Trauma newsround – 21/06/2013

21 June 2013

Each week, the SRMRC will look at some of the major trauma research stories from around the world. This week, the US government develops a new facilty to study traumatic brain injury, reseachers in Pittsburgh identify similarities between the symptoms of traumatic brain injury and Alzheimer’s disease, and a team in Singapore demonstrates a new approach to DNA sequencing which could improve the diagnosis of wound infections.

US opens brain tissue bank

The US Department of Defense has established The Center for Neuroscience and Regenerative Medicine Brain Tissue Repository for traumatic brain injury (TBI) to advance the understanding and treatment in traumatic brain injury.

The facility will be based at Bethesda, Maryland, as a brain-tissue bank where scientists will study those who have suffered from TBI so they can find answers to better help those who have served in the U.S. military.

Researchers identify Alzheimer’s / TBI similarities

Patients with mild traumatic brain injury have white matter abnormalities that are similar to those in early Alzheimer’s dementia, with abnormalities correlating with post-concussion symptoms, according to a study published online June 18 in Radiology.

Dr Saeed Fakhran, from the University of Pittsburgh School of Medicine, and colleagues retrospectively evaluated diffusion-tensor images from 64 consecutive patients with mild TBI who underwent magnetic resonance imaging. Measures of white matter integrity were used to generate fractional anisotropy (FA) maps.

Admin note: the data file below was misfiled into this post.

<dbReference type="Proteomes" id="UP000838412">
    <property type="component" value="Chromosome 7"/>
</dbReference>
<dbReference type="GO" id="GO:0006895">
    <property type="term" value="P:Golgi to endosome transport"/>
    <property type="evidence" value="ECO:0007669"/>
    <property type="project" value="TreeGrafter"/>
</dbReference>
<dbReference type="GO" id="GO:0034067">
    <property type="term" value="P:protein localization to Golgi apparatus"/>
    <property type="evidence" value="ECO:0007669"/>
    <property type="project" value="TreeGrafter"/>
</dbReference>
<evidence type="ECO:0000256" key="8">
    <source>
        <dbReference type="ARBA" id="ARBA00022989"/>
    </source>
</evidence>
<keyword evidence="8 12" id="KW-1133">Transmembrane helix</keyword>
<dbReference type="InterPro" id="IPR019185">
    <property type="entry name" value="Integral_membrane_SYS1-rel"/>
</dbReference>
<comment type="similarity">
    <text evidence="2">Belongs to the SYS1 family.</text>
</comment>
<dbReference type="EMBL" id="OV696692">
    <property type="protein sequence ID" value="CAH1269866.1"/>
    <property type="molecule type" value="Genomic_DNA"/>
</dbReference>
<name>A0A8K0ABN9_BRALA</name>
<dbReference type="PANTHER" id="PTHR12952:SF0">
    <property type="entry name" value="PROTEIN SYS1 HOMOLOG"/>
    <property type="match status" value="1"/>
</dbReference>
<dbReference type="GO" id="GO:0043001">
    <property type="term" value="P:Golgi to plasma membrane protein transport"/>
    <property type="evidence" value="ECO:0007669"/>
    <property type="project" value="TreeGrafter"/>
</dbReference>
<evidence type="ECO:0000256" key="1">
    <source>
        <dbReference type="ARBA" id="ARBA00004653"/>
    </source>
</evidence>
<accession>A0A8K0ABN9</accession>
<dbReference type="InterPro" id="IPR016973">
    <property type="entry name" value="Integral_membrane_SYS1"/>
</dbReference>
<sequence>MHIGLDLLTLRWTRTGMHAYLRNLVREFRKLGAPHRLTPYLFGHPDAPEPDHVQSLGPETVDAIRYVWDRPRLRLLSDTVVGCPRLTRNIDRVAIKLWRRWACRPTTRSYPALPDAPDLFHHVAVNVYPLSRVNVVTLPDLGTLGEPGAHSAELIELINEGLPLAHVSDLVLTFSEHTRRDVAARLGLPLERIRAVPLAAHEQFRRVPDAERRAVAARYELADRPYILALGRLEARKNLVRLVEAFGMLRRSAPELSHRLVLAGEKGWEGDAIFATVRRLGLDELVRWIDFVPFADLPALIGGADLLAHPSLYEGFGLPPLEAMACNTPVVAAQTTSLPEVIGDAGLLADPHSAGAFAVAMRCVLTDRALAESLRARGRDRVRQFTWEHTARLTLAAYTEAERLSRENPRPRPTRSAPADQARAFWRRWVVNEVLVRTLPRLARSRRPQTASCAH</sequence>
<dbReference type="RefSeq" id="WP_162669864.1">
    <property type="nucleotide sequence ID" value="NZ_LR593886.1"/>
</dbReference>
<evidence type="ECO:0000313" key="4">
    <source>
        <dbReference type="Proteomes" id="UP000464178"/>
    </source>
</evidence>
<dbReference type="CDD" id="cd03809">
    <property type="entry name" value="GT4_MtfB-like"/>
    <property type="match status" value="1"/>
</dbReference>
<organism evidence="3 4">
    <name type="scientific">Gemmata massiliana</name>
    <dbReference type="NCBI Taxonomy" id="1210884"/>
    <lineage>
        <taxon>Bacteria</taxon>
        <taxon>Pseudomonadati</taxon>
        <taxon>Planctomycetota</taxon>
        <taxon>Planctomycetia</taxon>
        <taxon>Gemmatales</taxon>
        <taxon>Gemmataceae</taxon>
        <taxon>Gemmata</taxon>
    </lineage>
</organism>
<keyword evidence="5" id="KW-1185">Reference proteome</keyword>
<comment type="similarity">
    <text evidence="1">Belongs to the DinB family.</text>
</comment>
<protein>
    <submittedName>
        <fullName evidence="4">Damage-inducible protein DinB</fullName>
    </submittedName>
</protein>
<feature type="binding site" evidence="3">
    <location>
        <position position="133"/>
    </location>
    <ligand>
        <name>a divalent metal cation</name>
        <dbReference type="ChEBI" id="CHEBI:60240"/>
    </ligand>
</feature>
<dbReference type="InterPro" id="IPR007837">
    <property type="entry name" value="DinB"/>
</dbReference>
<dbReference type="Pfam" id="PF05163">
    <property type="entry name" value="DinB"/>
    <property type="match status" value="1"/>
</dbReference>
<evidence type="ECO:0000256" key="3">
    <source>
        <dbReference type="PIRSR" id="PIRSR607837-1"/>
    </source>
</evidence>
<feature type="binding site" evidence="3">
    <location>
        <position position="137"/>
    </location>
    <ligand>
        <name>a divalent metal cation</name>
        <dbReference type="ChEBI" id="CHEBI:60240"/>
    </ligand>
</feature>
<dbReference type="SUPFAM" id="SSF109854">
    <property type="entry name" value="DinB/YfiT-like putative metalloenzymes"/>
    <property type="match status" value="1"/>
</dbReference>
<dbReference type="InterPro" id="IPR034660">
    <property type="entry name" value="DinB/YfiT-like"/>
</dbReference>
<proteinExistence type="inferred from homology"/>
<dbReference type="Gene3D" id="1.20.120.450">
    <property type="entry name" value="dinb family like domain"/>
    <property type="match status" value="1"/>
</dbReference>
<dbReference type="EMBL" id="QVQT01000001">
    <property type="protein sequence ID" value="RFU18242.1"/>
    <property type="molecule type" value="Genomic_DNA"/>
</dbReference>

SRMRC is currently running two clinical trials of drugs for use in patients with traumatic brain injury, known as SyNAPSe and SIReNS. Research is also underway into diagnosing and treating traumatic brain injury.


Singapore-based scientists have developed a revolutionary method to improve the efficiency of high-throughput genome sequencing, a technology at the cutting edge of identifying infections in trauma patients.

The technique, known as a pre-whitening matched filter, is widely used in cell phones and radar but this is the first time it has been adapted to the analysis of high-throughput DNA sequencing data. The development was recently published in the prestigious journal, Nature Biotechnology.

SRMRC is currently carrying out research using high-throughput DNA sequencing to improve our understanding of microbial infections and how they spread.